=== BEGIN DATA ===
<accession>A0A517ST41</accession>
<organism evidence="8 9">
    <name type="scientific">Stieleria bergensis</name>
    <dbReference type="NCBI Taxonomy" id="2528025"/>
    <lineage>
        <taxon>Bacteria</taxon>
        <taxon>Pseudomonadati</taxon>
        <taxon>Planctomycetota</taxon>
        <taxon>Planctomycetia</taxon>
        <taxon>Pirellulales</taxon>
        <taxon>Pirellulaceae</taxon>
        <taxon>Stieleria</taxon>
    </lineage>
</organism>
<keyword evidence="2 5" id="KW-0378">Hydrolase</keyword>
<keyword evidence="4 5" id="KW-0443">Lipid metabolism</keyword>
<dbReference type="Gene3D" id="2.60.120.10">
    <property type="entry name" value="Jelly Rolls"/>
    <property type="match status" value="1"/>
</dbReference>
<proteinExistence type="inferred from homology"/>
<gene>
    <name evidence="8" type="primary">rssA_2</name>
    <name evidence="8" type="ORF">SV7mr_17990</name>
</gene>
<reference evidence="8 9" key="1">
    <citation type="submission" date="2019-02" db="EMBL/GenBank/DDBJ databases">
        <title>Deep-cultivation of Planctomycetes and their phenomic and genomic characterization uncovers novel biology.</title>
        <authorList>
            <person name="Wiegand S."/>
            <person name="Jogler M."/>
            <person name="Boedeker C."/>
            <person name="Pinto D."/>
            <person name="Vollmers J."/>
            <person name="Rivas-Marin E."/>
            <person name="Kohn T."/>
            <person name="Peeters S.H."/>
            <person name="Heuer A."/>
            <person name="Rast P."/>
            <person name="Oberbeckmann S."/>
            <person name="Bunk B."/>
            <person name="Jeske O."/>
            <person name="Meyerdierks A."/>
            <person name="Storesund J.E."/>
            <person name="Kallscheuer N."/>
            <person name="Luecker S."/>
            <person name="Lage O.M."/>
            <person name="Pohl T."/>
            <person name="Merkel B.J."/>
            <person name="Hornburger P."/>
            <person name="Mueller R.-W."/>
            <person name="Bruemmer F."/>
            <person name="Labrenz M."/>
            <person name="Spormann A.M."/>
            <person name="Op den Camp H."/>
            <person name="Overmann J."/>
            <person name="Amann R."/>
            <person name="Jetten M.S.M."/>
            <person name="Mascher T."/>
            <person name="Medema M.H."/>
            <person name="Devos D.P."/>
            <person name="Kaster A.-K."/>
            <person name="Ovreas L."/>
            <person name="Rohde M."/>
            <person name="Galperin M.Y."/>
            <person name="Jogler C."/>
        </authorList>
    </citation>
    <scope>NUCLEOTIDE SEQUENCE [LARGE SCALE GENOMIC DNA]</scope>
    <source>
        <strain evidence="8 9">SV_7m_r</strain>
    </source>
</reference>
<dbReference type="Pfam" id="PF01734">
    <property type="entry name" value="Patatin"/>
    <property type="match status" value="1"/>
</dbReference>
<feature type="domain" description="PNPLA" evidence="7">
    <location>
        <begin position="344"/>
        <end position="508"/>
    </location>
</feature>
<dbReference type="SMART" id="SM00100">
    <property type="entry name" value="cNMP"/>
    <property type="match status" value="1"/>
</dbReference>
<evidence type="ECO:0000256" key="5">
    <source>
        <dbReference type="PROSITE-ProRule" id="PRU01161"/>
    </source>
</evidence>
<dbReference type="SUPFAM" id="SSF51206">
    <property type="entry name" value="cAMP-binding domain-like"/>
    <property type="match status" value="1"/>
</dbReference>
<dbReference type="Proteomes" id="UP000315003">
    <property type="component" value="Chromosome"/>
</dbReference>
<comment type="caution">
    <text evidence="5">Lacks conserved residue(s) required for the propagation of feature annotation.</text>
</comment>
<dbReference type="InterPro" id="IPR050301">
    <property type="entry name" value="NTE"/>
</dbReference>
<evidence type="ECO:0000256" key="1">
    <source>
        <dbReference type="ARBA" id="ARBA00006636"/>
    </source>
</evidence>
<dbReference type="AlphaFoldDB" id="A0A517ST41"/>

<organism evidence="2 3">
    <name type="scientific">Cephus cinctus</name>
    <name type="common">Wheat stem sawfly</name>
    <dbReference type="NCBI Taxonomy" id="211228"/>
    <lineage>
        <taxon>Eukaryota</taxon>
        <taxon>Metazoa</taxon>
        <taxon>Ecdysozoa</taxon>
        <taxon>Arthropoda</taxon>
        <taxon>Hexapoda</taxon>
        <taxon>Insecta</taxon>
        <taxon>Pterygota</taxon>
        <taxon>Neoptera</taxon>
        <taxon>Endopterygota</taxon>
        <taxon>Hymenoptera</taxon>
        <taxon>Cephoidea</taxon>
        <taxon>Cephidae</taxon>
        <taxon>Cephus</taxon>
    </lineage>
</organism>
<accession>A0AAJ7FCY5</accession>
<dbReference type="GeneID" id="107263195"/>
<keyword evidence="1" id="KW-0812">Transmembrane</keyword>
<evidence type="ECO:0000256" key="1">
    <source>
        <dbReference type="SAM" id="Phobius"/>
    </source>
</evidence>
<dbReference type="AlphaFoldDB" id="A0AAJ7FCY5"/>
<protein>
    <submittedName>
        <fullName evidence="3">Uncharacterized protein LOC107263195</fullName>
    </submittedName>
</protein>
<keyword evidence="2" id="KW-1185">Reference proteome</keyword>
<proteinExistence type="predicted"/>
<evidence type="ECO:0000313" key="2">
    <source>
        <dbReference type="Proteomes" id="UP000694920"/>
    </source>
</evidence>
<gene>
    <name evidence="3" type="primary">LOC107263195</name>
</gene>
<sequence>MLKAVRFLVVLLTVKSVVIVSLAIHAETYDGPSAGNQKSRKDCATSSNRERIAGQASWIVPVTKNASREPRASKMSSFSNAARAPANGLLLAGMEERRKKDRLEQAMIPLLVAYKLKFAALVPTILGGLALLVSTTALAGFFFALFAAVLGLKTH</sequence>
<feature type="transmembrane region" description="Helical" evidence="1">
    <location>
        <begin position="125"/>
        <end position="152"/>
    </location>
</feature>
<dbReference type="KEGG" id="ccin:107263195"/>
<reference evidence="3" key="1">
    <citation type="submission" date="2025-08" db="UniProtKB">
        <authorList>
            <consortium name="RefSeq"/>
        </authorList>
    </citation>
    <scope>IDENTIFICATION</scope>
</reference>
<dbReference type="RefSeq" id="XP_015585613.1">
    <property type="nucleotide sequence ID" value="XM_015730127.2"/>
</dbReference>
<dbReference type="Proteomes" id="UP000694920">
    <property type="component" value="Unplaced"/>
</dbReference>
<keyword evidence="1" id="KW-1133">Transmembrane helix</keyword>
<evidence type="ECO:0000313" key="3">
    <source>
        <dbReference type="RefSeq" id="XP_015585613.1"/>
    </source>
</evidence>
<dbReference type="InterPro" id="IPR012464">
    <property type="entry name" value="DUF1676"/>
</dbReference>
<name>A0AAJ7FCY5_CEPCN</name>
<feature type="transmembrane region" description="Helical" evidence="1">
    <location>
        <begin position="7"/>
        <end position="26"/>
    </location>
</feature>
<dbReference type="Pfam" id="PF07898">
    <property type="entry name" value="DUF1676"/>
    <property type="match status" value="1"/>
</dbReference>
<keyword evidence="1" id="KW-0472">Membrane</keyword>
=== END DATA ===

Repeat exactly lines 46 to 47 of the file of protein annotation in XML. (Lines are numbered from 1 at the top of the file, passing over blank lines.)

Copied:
            <person name="Luecker S."/>
            <person name="Lage O.M."/>